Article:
11 Iranians arrested in Pakistan
QUETTA: Pakistan arrested 11 Iranians Monday near the countries' border amid tensions over a deadly suicide attack in Iran that Tehran alleges has links to Pakistani intelligence officials.
Authorities first said the 11 were members of Iran's elite Revolutionary Guards, but then reversed course and identified them only as security officers. They were arrested after shooting out the tires of a car carrying smugglers, Pakistan authorities said.
The arrests could add to the strain between the two volatile nations triggered by the Oct. 18 attack on the Iranian side of the border. They came a day after the Pakistani president met Iran's interior minister and vowed to track down the perpetrators of the blast.
Pakistan has been accused of supporting militant activities in two other neighboring countries, Afghanistan and India, greatly complicating relations with both of them. Strains in its relationship with another regional power would only add to Pakistan's problems as it battles al-Qaida and the Taliban within its borders.
One Pakistani official later said three senior officers among the detainees probably belonged to Iran's powerful Revolutionary Guard.
Iran's Press TV carried what it described as a statement from the guard condemning the arrests, but saying that the 11 were not its members. The report cited "informed" sources as saying the arrested men were "border guards hunting fuel smugglers (who) accidentally entered Pakistan."
In an attempt to boost security in the region, Iran put the Revolutionary Guard directly in control of Sistan-Baluchistan province in April. Its officers typically take the lead in any operations on Iran's border.
The 11 officers were taken into custody in Mashkel district, about seven kilometers (four miles) from the countries' border in the southwestern Pakistani province of Baluchistan, paramilitary official Mohammad Naseer Baluch said.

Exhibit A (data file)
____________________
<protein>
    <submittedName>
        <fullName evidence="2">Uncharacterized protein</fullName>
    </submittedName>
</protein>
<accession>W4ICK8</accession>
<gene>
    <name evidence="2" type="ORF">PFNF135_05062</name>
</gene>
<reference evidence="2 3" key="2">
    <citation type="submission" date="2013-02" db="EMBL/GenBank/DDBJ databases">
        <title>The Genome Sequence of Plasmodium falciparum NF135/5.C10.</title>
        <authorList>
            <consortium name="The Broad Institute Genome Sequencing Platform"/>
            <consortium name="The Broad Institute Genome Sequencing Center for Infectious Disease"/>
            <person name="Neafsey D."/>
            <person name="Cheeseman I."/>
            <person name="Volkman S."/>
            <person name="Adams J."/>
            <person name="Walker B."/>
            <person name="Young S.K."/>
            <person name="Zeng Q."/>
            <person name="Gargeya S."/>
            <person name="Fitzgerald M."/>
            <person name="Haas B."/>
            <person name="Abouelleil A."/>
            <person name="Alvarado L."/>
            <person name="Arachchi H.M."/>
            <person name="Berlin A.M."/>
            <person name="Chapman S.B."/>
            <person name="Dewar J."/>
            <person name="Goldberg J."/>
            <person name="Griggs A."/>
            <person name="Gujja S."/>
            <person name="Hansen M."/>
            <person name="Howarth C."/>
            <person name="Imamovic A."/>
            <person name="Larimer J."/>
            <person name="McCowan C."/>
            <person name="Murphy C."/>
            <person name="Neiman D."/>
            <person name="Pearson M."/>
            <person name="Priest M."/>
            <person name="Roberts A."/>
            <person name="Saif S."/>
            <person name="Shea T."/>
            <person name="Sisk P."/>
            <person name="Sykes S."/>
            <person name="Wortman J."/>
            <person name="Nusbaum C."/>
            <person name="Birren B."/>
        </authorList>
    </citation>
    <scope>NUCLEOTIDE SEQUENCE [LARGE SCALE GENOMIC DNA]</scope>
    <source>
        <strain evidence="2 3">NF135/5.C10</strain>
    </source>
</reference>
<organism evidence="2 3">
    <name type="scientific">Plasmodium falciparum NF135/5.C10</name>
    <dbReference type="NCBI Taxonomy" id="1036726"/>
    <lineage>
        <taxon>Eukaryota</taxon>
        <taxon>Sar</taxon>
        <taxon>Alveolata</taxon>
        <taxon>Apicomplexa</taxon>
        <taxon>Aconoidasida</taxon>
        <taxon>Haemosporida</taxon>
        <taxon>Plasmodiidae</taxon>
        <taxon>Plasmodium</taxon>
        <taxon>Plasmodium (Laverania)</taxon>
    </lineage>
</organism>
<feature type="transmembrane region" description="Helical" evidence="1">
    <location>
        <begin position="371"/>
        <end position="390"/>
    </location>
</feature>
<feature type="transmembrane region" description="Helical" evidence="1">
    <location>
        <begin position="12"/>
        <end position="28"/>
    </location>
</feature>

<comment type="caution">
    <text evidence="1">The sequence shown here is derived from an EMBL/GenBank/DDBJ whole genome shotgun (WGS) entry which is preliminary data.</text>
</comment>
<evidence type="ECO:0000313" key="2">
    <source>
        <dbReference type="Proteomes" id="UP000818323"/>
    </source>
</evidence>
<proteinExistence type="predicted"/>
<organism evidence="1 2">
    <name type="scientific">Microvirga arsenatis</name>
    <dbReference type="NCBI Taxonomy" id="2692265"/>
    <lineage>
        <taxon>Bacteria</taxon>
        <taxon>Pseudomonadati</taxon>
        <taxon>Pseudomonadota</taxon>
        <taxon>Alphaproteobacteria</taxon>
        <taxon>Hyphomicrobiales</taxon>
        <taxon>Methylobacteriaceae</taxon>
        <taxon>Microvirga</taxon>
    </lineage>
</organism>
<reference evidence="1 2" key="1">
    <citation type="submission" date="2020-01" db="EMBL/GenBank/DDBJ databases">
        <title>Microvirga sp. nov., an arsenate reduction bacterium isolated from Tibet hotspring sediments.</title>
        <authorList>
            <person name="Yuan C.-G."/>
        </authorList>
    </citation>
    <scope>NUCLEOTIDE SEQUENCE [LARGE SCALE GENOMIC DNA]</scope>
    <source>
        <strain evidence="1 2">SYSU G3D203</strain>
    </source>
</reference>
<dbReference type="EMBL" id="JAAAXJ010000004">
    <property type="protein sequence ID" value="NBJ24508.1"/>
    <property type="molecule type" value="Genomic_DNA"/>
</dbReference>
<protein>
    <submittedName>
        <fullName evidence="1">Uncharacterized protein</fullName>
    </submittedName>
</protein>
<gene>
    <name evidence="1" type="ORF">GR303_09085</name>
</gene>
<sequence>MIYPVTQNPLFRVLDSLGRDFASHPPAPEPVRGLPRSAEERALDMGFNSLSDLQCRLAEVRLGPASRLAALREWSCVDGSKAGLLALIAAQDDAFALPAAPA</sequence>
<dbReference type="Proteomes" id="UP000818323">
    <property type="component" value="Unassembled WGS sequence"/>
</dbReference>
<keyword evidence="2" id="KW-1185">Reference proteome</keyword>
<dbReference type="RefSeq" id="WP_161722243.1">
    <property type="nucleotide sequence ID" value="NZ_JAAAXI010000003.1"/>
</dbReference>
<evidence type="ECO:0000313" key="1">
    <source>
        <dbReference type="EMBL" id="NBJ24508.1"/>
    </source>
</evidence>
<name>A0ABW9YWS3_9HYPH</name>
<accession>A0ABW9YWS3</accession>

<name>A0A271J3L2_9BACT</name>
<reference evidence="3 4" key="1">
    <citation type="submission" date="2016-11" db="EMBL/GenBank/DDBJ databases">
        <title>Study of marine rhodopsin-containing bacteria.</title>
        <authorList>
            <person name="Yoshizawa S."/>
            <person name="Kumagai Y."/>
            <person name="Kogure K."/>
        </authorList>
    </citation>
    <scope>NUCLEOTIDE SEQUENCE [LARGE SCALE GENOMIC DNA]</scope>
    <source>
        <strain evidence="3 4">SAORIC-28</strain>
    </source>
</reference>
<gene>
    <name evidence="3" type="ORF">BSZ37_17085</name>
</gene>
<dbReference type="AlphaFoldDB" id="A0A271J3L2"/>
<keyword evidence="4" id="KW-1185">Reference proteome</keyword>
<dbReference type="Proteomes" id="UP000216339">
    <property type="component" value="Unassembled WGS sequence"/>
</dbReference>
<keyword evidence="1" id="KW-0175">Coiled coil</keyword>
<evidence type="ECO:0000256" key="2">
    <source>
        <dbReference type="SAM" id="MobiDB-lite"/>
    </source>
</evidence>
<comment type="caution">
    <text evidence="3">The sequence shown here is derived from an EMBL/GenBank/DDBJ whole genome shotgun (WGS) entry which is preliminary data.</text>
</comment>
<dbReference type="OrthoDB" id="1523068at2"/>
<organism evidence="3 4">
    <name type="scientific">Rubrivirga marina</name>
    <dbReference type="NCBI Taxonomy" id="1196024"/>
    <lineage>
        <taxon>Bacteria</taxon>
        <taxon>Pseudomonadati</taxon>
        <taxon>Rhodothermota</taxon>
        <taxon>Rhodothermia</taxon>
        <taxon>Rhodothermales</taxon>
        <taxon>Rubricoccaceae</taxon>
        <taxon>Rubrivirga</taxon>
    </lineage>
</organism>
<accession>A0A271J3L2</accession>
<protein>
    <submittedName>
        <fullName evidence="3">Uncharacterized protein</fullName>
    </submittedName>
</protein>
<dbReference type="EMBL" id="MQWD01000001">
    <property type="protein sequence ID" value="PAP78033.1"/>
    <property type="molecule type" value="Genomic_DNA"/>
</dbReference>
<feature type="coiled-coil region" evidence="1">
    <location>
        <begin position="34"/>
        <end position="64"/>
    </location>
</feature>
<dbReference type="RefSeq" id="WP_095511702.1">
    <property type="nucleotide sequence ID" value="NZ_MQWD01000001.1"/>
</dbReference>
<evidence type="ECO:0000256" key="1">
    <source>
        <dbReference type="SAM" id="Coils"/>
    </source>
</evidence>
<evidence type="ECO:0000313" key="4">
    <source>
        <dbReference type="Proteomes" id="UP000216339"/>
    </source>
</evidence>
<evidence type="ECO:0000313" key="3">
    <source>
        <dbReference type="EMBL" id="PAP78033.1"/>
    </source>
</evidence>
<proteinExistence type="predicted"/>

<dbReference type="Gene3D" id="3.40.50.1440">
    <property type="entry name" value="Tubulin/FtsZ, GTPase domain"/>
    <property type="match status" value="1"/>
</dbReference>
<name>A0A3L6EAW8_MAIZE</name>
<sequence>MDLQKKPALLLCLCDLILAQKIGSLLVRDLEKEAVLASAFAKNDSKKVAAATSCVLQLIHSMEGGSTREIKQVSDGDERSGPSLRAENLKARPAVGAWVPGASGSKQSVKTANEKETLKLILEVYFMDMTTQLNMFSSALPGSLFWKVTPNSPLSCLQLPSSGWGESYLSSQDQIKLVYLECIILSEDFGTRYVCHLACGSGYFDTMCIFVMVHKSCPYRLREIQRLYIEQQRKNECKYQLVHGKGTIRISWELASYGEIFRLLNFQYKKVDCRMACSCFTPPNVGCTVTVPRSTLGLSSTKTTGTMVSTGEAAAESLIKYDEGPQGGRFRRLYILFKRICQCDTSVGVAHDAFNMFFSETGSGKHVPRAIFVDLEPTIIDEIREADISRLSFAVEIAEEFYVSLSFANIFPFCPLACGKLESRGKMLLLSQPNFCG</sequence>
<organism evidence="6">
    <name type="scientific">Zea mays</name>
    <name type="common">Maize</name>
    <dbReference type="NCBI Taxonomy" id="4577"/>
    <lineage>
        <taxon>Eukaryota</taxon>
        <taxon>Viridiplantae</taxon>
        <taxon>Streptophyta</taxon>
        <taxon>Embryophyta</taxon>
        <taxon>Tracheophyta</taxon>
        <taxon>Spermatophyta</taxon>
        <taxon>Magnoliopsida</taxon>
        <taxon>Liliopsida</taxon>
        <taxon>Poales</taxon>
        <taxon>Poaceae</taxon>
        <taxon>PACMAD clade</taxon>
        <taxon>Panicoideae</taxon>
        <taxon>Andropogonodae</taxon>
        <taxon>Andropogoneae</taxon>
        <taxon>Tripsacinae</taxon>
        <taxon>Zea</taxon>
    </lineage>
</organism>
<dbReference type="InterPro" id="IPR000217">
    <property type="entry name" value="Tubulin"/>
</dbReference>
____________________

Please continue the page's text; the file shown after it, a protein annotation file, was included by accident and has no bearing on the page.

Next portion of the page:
He said they were arrested soon after they shot out the tires of a car driven by "two petty smugglers."
The Oct. 18 suicide attack killed 15 members of the Revolutionary Guard, including five senior commanders, and at least 27 others in the town of Pishin.
Iranian officials blamed a Sunni rebel group known as Jundallah, or Soldiers of God, in the attack.
Iran's president and the guard chief have since publicly accused Pakistan's intelligence service of supporting Jundallah. Last week Iran's police chief Gen. Esmaeil Ahmadi Moghadam accused Pakistan of "having a direct responsibility" for the attack.
Pakistan President Asif Ali Zardari met with Iran's interior minister in Islamabad on Sunday to discuss the attack.
Afterward, he vowed to cooperate in capturing any attackers and said those behind the blasts "were the enemies of both countries."
Pakistani officials Monday said the arrested Iranians were in two cars and had no travel documents.
"We need to probe that," said Murtaza Baig, a spokesman for Pakistan's paramilitary border force.
Pakistan and Iran have had generally good relations in recent years and in May the two countries signed a landmark pact for a natural gas pipeline into Pakistan.
Jundallah has waged a low-level insurgency in Iran's southeast in recent years, claiming to fight on behalf of the Baluchi ethnic minority, which it says is persecuted by Iran's government. Iran has also accused the United States and Britain of having links with Jundallah, charges both nations deny.
Iran's 120,000-member Revolutionary Guard is its strongest military force and is directly linked to the ruling clerics. It also controls Iran's missile program and guards its nuclear facilities.